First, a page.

Heroic Simile Poem by Robert Hass

Heroic Simile

Rating: 3.2

When the swordsman fell in Kurosawa's Seven Samurai
in the gray rain,
in Cinemascope and the Tokugawa dynasty,
he fell straight as a pine, he fell
as Ajax fell in Homer
in chanted dactyls and the tree was so huge
the woodsman returned for two days
to that lucky place before he was done with the sawing
and on the third day he brought his uncle.

They stacked logs in the resinous air,
hacking the small limbs off,
tying those bundles separately.
The slabs near the root
were quartered and still they were awkwardly large;
the logs from midtree they halved:
ten bundles and four great piles of fragrant wood,
moons and quarter moons and half moons
ridged by the saw's tooth.

The woodsman and the old man his uncle
are standing in midforest
on a floor of pine silt and spring mud.
They have stopped working
because they are tired and because
I have imagined no pack animal
or primitive wagon. They are too canny
to call in neighbors and come home
with a few logs after three days' work.
They are waiting for me to do something
or for the overseer of the Great Lord
to come and arrest them.

How patient they are!
The old man smokes a pipe and spits.
The young man is thinking he would be rich
if he were already rich and had a mule.
Ten days of hauling
and on the seventh day they'll probably
be caught, go home empty-handed
or worse. I don't know
whether they're Japanese or Mycenaean
and there's nothing I can do.
The path from here to that village
is not translated. A hero, dying,
gives off stillness to the air.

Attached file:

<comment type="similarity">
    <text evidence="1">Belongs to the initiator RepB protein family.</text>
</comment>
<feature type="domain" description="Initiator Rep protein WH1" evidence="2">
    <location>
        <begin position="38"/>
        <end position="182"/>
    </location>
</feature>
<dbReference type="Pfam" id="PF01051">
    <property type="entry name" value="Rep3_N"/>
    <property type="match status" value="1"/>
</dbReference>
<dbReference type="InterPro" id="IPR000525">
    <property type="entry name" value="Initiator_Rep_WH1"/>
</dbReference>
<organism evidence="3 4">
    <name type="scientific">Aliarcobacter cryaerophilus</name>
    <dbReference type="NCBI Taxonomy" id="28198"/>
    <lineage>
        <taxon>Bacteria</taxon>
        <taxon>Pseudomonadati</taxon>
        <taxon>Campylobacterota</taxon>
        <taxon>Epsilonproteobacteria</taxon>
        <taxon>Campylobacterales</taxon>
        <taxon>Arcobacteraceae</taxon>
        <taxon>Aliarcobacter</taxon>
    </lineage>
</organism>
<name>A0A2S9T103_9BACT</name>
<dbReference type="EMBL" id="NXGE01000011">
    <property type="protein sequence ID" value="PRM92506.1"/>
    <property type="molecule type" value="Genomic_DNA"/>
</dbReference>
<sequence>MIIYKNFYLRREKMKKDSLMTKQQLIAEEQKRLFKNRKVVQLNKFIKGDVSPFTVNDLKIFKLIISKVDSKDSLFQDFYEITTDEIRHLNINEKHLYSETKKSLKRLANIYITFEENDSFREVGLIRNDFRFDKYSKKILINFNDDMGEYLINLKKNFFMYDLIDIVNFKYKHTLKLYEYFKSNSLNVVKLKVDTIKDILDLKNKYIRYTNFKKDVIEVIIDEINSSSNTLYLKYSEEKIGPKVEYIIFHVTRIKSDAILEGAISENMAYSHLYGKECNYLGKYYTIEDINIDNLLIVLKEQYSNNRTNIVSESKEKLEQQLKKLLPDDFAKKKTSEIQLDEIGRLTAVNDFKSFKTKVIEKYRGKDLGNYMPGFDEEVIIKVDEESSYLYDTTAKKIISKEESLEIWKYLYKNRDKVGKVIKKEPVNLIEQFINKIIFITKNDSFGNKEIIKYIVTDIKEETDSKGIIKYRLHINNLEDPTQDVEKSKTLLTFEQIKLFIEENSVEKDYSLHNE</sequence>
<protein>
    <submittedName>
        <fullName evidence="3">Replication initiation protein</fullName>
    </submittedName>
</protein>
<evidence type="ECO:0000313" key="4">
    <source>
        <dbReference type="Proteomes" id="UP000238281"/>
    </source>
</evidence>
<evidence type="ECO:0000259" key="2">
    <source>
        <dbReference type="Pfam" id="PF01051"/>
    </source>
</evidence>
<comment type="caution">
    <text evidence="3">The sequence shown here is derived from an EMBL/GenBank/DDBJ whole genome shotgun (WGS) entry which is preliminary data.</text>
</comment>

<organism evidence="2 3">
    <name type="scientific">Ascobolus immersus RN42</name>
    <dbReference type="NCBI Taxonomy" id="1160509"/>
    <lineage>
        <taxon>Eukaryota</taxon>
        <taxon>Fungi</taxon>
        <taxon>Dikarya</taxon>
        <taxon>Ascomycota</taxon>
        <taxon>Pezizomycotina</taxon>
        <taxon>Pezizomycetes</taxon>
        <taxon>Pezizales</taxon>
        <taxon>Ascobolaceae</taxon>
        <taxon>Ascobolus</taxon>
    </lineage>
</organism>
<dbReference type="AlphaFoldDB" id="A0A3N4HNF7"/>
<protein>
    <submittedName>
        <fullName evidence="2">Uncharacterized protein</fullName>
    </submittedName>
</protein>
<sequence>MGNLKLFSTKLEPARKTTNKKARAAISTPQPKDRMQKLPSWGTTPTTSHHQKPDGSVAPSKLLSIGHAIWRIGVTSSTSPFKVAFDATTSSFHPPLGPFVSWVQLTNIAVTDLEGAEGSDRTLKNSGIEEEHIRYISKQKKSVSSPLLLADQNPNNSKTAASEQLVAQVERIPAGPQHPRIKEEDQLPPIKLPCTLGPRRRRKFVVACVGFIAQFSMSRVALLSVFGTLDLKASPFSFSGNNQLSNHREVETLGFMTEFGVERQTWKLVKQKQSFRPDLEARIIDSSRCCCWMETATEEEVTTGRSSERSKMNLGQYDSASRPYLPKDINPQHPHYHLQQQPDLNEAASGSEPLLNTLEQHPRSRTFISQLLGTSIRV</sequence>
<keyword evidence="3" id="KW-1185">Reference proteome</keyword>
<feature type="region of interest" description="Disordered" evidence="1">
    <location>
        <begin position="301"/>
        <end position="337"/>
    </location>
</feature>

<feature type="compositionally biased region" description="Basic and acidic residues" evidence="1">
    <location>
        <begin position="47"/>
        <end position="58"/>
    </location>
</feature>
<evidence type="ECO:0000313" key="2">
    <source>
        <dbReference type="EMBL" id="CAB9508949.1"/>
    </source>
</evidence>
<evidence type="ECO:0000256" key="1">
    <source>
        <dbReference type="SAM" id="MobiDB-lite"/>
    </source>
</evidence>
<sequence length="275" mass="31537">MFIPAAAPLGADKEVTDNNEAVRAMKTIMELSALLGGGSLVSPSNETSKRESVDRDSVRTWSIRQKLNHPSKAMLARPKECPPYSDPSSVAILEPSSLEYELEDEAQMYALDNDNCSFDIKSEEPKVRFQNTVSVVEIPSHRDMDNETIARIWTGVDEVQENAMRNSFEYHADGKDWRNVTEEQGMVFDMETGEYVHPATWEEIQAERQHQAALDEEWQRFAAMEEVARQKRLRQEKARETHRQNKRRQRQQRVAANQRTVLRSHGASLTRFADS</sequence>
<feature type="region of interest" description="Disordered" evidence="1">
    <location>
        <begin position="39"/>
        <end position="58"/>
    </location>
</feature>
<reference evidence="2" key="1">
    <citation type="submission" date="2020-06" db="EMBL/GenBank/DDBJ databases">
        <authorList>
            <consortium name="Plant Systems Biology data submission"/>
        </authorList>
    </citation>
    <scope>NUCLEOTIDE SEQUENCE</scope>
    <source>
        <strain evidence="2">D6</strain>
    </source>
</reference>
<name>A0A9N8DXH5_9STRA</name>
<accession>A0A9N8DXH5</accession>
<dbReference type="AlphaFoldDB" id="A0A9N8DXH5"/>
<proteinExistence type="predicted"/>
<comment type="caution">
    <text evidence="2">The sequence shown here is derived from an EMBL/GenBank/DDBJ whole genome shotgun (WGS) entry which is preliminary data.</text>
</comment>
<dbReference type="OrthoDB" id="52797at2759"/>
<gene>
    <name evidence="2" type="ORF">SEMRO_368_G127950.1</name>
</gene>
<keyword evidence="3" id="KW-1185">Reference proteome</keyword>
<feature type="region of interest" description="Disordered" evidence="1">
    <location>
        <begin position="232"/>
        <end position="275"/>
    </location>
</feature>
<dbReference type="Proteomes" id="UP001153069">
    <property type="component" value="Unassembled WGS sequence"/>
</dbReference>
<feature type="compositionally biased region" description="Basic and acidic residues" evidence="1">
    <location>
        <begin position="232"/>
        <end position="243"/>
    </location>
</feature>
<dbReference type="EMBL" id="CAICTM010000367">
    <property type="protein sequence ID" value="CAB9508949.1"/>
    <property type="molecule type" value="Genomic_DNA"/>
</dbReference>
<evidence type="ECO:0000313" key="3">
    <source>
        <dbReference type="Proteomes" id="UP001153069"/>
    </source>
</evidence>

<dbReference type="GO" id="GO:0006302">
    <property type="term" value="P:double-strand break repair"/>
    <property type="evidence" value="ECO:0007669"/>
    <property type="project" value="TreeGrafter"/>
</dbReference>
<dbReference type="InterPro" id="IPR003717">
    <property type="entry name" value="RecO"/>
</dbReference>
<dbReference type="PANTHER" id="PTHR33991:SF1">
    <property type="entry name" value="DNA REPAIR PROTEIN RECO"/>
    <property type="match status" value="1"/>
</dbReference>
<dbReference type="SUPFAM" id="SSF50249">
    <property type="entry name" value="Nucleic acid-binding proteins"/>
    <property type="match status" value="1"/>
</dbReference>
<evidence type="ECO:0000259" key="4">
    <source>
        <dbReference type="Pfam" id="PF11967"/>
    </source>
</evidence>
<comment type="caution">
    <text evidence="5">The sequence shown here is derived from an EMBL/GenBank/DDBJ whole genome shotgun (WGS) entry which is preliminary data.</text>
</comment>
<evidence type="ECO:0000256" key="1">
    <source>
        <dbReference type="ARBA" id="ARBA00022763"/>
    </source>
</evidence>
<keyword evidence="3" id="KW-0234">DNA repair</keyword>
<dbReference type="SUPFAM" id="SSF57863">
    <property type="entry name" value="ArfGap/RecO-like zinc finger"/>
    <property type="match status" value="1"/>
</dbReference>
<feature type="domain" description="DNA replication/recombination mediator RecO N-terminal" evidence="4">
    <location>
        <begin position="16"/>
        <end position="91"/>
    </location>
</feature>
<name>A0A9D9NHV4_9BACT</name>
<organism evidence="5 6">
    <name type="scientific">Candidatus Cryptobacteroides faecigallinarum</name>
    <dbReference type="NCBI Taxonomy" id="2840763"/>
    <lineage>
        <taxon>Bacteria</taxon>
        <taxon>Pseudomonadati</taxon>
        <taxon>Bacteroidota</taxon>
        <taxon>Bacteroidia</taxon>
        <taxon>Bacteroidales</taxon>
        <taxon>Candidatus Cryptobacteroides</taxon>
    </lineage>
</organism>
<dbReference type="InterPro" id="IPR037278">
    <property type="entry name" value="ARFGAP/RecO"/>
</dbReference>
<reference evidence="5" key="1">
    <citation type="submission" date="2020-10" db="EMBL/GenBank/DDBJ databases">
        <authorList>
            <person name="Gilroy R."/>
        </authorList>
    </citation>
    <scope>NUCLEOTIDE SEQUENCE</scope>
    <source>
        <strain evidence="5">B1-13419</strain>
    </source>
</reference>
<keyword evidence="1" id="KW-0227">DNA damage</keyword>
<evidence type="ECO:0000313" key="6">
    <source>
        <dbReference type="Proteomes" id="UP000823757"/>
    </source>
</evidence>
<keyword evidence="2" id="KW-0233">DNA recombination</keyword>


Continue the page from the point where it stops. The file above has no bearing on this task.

A man and a woman walk from the movies
to the house in the silence of separate fidelities.
There are limits to imagination.

Heroic Simile
Michael Shepherd 07 November 2006

Not perhaps the best single-poem introduction to this writer of humanity and humour - here reflecting on the nature of imagination - but go seek his poetry elsewhere (Poemhunter has to abide by copyright rules re living poets) - he's a delightful and highly accessible man and poet. There's a fine reading by him on Google Video.

8 4 Reply
Craig Steiger 24 August 2007

Very much appreciate this poem..... as usual in a Hass poem, so much is going on, and by the end we feel like we've been through a psychic odyssey... Well done. Craig Steiger

7 3 Reply
Jay Lung 30 January 2005

I don't get it........

8 2 Reply
Susan B Anthony 16 June 2020

Very good poem I love it a lot and it makes me feel very relaxed

0 0 Reply
ItsAlexaAndSkylar 24 April 2020

Perhaps If this was in the Future i don't what will might Happen...

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Susan Williams 23 March 2016

I hope I was right to burst out laughing at the end of this! ! ! I'm pretty sure it would have been all right with Haas. He kept speed dialing through a series of scenarios for his imaginary woodsman and his uncle to deal with only to realize that the poem was falling apart- - (“I have imagined no pack animal.... They are waiting for me to do something”) . The poem concludes, simply, “There are limits to imagination.” Love it. Get a plot started, got the characters sitting around being characters and then....poof, ran out of imagination. Empathy will only get a writer so far!

19 2 Reply
Neil Young 24 April 2009

This poem has all the hallmarks that make a good Robert Hass poem. I love the relaxed pace, the strong meandering imagery and the subtle humour. I recently discovered RH's Time And Materials collection from 2007. A book I would certainly recommend.

7 5 Reply

WAR mankind's greatest passion or should I say favorite past time? I suppose continuous fighting is as ingrained as anything else in the human psyche.Well Art imitates life and life imitates art and it's an unending cycle.Death is the only winner and the great equalizer-pacifyer-THE END Great provocative work.I will look for more of this poet's works! ! ! ! ! ! A ten from me I could never give him less! ! ! !

7 6 Reply
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